There are so many misconceptions regarding different forms of birth control and if they can affect fertility, it is good to consult an expert when researching options. Personal Space sat down with a leading medical expert, Dr. Delia DeLeon, an OB-GYN in Austin, TX, to help dispel some common myths relating to these matters and more!
Personal Space: If you start taking birth control pills when you are younger and continue taking it for years, does it affect fertility?
Dr. DeLeon: Not at all. In fact, the hormonal birth control methods protect your ovaries and uterus, decreasing your risk of ovarian and uterine cancer.
PS: Is skipping a period with the pill bad? How many times can you do it in a row?
DD: Nope. Totally fine. In fact, the only reason the pack was designed with the “sugar” pills was to mimic the normal cycle of a woman. It was thought that women would be more likely to use the pill if it was created that way. It’s just a withdraw bleed from the hormones you’ve been taking all month. You could technically skip the non hormonal pills as long as you wanted, but I recommend three months. This is only because if you take it continuously, your lining can get so thin that it “cracks” and you get breakthrough bleeding. Not knowing when you are going to have bleeding could be annoying… lots of ruined underwear!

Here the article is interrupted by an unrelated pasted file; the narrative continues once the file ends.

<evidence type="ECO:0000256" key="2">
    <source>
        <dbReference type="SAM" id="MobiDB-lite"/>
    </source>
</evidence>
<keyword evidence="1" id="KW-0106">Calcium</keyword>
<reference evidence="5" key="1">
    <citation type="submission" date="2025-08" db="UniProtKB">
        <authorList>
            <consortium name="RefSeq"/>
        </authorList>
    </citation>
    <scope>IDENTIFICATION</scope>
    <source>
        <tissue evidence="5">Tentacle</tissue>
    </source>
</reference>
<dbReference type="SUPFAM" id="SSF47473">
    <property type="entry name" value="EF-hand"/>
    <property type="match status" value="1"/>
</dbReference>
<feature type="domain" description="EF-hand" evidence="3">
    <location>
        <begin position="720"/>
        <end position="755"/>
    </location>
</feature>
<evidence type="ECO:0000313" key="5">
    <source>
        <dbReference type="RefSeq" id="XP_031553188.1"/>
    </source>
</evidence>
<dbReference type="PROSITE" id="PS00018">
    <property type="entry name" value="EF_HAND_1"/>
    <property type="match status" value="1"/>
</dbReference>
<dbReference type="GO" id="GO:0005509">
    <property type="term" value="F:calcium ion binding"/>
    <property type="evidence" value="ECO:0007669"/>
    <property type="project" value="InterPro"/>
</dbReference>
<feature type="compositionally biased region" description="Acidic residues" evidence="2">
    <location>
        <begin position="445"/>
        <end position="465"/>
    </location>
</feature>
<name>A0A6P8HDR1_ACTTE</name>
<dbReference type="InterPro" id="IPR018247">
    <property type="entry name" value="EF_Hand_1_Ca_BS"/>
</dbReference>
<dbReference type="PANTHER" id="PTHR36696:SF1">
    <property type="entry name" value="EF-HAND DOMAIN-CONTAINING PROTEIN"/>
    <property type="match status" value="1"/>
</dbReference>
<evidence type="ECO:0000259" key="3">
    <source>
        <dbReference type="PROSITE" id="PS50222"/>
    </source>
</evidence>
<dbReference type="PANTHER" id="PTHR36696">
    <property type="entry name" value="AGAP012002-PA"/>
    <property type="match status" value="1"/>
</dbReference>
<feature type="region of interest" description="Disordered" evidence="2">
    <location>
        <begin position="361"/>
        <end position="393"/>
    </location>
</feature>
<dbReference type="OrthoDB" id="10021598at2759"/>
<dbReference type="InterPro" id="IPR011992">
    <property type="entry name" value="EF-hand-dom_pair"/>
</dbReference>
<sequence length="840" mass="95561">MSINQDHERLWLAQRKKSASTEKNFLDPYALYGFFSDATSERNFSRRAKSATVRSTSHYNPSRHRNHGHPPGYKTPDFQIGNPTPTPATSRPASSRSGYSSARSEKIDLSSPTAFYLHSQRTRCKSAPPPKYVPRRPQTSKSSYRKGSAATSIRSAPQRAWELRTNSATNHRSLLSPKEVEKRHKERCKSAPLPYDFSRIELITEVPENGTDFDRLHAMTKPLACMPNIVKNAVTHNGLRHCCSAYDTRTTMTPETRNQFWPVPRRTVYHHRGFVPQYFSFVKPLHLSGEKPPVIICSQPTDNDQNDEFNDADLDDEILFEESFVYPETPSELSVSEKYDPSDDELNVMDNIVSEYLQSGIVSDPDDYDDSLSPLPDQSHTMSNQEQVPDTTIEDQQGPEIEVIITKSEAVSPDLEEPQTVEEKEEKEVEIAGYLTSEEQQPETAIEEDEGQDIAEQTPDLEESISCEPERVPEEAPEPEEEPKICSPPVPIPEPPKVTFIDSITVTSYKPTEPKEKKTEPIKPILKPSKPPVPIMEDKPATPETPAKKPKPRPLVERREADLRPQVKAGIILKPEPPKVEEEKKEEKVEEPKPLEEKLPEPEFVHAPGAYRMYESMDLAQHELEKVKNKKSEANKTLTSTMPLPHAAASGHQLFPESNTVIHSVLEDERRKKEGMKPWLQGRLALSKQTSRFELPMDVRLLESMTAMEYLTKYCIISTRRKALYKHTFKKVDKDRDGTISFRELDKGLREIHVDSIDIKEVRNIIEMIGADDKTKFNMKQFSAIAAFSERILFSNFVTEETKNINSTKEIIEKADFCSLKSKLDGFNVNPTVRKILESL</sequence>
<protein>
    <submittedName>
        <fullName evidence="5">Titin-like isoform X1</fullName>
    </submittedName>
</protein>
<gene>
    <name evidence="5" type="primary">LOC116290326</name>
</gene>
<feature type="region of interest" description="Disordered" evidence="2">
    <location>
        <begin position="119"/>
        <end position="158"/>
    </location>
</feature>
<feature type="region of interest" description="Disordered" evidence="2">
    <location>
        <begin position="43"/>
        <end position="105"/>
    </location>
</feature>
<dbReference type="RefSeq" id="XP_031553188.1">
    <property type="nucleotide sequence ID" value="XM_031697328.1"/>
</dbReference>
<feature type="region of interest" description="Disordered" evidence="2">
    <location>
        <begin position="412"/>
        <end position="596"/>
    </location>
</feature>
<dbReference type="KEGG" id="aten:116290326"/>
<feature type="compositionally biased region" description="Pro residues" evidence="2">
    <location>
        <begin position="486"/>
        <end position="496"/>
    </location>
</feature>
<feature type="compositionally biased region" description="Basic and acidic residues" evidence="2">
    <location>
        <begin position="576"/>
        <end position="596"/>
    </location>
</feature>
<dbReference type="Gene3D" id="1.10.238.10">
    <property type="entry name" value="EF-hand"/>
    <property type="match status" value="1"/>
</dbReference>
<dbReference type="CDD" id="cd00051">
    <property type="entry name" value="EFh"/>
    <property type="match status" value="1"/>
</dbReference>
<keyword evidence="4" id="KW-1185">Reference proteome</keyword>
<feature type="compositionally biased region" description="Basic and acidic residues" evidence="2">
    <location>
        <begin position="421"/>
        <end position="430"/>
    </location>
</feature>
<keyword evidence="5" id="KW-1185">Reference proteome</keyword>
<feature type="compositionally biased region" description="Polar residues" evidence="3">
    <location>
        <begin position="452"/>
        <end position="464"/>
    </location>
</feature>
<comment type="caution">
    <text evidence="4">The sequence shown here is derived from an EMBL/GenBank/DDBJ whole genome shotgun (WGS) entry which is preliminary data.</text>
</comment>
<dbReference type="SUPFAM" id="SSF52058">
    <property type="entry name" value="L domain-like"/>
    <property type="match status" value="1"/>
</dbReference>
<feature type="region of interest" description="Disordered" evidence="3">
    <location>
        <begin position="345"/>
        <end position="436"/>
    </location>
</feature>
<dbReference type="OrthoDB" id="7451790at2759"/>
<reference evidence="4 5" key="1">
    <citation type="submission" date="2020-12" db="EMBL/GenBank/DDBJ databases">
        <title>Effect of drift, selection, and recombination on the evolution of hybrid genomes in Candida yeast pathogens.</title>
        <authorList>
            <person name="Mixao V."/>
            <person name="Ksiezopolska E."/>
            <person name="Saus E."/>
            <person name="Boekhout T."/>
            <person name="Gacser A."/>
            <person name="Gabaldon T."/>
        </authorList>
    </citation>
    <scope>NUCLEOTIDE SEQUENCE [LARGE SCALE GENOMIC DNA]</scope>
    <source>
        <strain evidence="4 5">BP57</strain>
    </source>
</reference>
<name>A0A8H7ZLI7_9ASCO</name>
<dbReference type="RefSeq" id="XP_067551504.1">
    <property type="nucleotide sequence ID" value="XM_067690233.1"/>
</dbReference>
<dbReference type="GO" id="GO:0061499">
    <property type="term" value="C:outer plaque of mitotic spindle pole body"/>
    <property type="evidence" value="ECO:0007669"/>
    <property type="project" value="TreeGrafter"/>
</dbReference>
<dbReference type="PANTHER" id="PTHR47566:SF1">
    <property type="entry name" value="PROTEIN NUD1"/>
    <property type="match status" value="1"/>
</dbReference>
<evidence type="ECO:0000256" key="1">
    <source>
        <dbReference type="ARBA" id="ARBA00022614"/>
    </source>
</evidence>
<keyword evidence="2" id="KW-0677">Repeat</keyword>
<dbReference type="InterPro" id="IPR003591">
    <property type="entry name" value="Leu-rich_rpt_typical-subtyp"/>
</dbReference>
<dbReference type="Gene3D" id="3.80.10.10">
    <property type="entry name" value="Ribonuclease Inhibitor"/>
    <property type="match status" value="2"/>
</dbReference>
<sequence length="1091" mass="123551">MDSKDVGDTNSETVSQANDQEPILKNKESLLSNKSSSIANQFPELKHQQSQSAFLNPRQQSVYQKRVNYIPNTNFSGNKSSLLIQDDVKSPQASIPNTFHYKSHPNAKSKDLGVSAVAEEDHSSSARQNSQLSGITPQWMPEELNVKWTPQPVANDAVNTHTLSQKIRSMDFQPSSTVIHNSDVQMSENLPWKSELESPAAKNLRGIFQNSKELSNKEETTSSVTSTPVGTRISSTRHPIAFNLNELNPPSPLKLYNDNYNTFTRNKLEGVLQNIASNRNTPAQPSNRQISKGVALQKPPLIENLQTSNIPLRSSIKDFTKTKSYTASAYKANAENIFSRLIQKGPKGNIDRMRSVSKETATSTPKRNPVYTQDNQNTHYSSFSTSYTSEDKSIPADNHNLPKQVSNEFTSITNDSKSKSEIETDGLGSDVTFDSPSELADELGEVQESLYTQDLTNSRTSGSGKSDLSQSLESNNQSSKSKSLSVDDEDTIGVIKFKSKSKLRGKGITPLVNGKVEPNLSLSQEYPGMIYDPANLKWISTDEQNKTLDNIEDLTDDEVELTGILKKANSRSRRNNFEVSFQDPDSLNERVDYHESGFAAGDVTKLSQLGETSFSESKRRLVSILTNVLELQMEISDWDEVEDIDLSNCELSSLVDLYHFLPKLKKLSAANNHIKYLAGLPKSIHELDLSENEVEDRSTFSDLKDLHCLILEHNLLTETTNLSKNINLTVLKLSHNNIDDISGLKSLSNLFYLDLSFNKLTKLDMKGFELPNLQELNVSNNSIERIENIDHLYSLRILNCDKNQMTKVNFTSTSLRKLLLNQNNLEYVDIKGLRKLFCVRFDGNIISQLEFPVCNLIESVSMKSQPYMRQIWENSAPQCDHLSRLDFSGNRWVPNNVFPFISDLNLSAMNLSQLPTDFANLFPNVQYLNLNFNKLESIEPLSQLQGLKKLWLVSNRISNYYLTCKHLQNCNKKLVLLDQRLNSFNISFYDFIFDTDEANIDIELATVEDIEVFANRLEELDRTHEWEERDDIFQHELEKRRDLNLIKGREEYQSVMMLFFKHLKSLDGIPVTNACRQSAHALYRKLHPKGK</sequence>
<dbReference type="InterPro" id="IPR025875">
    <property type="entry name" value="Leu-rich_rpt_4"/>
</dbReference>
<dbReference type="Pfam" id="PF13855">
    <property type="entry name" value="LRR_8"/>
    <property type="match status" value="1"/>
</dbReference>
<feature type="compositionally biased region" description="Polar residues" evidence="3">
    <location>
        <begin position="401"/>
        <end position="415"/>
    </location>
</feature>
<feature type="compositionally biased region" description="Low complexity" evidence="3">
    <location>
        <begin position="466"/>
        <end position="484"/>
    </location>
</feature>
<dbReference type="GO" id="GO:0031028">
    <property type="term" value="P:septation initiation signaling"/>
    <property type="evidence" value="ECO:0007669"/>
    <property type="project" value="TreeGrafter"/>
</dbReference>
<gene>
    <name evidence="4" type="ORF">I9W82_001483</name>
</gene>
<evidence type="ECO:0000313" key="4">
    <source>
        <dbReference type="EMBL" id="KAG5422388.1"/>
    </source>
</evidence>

PS: Does having an IUD before kids make your uterus small and/or cause problems during pregnancy?
DD: Nope. IUD’s do not affect your fertility and they do not cause problems during pregnancy after they are removed. Unless you are the unlucky person (less than 1%) that gets pregnant with an IUD in place…
PS: Do kegel exercises really work?
DD: They can’t hurt! Of course, results can vary from patient to patient. There are actually many reasons to do kegels, from pelvic organ prolapse to urinary incontinence. I’m a strong believer that doing them throughout pregnancy can help with labor/pushing and decrease risk of vaginal lacerations.
PS: Do they really remove your organs during a C-section?
DD: No way! We don’t want to mess with any other organs besides the ones we know best: uterus, tubes and ovaries. We usually do place the uterus outside the incision after the baby is born so it is easier to repair, but it’s still connected. However, I do have friends that swear they saw their wife’s intestines in a pan beside the bed!
If you have any concerns or questions regarding health related matters, it is always best to talk to your doctor before stressing or surfing the web!
Personal Space is Bravo's home for all things "relationships," from romance to friendships to family to co-workers. Ready for a commitment? Then Like us on Facebook to stay connected to our daily updates.